The Problem With Middle-Out Economics
The decision by Hanauer to stress his so-called middle-out position carries with it dangerous policy implications, which are evident in how he treats both labor and taxation policy.
One supposed implication of Hanauer’s consumer-driven account is that efforts to pump out aggregate demand depend on boosting up income for the middle class by devices targeted to that end. This policy goes back as far as the 1930s when one of the rationales for mandatory collective bargaining under the National Labor Relations Act stemmed from the supposed belief, as its statutory findings announced, that “the inequality of bargaining power” between employers and employees “depresses the purchasing power of wage earners,” for which the higher wages wrought by concerted union action was the appropriate policy response.
Yet the NLRB miscarried for multiple reasons. First, its pro-union policies only address the union members, not overall consumer demand. If unions get more through industrial action, other workers could easily get less, so that no confident claim can be made about the aggregate effects of unionization. In addition, the shift in market arrangements increases bargaining costs and results in monopoly dislocations, including strikes, lockouts, and other interruptions in production, that offset any supposed gains from more aggregate consumption. Rather than rig markets, the better approach is to secure open competition in all markets, so that wages are bid up as productivity increases, wholly without government intervention.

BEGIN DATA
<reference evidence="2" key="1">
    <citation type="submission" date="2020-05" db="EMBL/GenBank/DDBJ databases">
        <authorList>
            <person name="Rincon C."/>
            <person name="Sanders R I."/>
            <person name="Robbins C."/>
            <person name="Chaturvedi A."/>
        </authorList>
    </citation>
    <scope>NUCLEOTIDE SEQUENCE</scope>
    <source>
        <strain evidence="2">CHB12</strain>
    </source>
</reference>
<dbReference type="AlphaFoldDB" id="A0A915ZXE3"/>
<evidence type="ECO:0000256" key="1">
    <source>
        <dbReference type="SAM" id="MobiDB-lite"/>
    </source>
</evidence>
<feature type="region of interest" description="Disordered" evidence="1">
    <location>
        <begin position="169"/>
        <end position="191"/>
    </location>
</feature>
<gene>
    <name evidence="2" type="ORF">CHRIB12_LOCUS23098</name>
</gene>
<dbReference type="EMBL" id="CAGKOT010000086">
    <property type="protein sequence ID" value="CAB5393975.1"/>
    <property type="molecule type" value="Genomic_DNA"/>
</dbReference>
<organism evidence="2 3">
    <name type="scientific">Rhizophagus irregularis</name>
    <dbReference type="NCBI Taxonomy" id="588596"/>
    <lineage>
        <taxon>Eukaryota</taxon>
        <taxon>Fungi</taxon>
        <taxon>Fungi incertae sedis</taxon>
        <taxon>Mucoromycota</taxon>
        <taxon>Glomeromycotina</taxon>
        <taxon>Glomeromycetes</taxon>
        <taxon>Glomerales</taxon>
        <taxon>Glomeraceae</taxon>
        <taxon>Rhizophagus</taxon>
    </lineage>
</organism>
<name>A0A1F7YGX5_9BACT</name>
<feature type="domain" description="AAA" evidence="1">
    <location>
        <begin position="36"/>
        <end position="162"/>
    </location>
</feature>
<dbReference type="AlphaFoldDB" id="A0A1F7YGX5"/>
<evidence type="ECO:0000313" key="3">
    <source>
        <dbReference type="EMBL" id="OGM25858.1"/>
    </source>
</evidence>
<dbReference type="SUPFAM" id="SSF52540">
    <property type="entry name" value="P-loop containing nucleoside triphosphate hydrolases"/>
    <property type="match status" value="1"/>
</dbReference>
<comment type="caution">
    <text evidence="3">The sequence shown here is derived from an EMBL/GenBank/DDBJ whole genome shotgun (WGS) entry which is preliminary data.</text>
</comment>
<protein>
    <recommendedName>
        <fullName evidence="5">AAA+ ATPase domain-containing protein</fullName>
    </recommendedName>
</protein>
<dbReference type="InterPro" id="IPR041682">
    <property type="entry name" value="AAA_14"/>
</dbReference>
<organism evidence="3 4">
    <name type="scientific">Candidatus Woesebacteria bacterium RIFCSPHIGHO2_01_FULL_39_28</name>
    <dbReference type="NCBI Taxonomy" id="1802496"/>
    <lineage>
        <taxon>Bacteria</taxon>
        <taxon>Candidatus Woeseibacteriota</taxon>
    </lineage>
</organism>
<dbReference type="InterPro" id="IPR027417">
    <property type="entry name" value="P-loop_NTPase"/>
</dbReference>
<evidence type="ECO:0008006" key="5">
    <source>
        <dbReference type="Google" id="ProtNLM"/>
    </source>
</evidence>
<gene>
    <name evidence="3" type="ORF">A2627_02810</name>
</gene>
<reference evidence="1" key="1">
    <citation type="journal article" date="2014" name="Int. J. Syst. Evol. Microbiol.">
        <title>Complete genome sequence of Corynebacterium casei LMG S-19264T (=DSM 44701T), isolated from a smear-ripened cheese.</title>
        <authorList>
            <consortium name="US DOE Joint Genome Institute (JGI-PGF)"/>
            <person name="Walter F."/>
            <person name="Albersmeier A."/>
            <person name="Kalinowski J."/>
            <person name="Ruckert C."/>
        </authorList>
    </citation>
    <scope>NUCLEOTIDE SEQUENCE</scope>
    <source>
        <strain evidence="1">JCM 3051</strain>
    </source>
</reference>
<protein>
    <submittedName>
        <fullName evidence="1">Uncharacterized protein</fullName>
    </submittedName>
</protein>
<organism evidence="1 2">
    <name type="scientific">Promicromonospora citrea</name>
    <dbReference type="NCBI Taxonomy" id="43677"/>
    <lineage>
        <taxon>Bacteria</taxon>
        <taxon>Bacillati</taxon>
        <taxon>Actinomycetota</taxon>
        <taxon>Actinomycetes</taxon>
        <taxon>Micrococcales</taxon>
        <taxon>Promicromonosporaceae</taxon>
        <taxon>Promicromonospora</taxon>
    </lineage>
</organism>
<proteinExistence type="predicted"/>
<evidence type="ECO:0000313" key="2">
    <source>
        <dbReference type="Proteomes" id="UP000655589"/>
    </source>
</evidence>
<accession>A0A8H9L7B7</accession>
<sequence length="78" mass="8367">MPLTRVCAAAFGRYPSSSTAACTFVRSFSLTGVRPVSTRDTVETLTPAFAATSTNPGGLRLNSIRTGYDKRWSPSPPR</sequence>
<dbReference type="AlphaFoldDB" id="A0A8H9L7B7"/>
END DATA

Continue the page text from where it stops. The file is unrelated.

Hanauer does not grasp these fundamentals. He repeats a common mistake when he writes: “But there is this upper limit on what we can spend. I drive a very nice car, but it’s only one car. I don’t own 1,000, even though I earn 1,000 times the median wage.” True enough. But the point only shows that he has a diminishing marginal utility for one form of consumption, which means that his consumption expenditures will switch to fine wines and private jets, while his unspent wealth is used to fund investments in new businesses or charitable operations. Think of it this way: people who earn huge amounts, but take very little out by way of consumption, are doing a public service. Others gain from the increased supply of capital.
Unfortunately, Hanauer does not see matters this way, and thus makes counterproductive recommendations for both labor policy and taxation. On the former, he is an active backer of the $15 minimum wage law in Seattle on the ground that it will put money in workers’ pockets so that they can buy more goods. But that assumes that the jobs will remain after the wages are increased — that the wage increase won’t unleash collateral damage.
Indeed, his defense of major wealth transfers is condemned by his own example: “Wal-Mart earned $27 billion in profit last year. They could afford to pay their bottom million workers $10,000 more a year, raise all of those people out of poverty — save taxpayers billions of dollars, and still earn $17 billion in profit, right?” Not so fast. He speaks as if the huge transfer of wealth is fully captured by subtracting $10 billion from $27 billion. But huge hits generate counterstrategies as management has to find a way to stop the decline in share prices when net earnings drop by close to 40 percent. The cost of capital increases; capital to fund internal investments diminish. The firm looks at ways to cut workers to save labor costs, so that we see more outsourcing and greater automation. By the same token, it may have to raise prices to boost revenues, but only at the risk of lost business, given that its core customer base includes a large percentage of price-sensitive lower-middle-class people.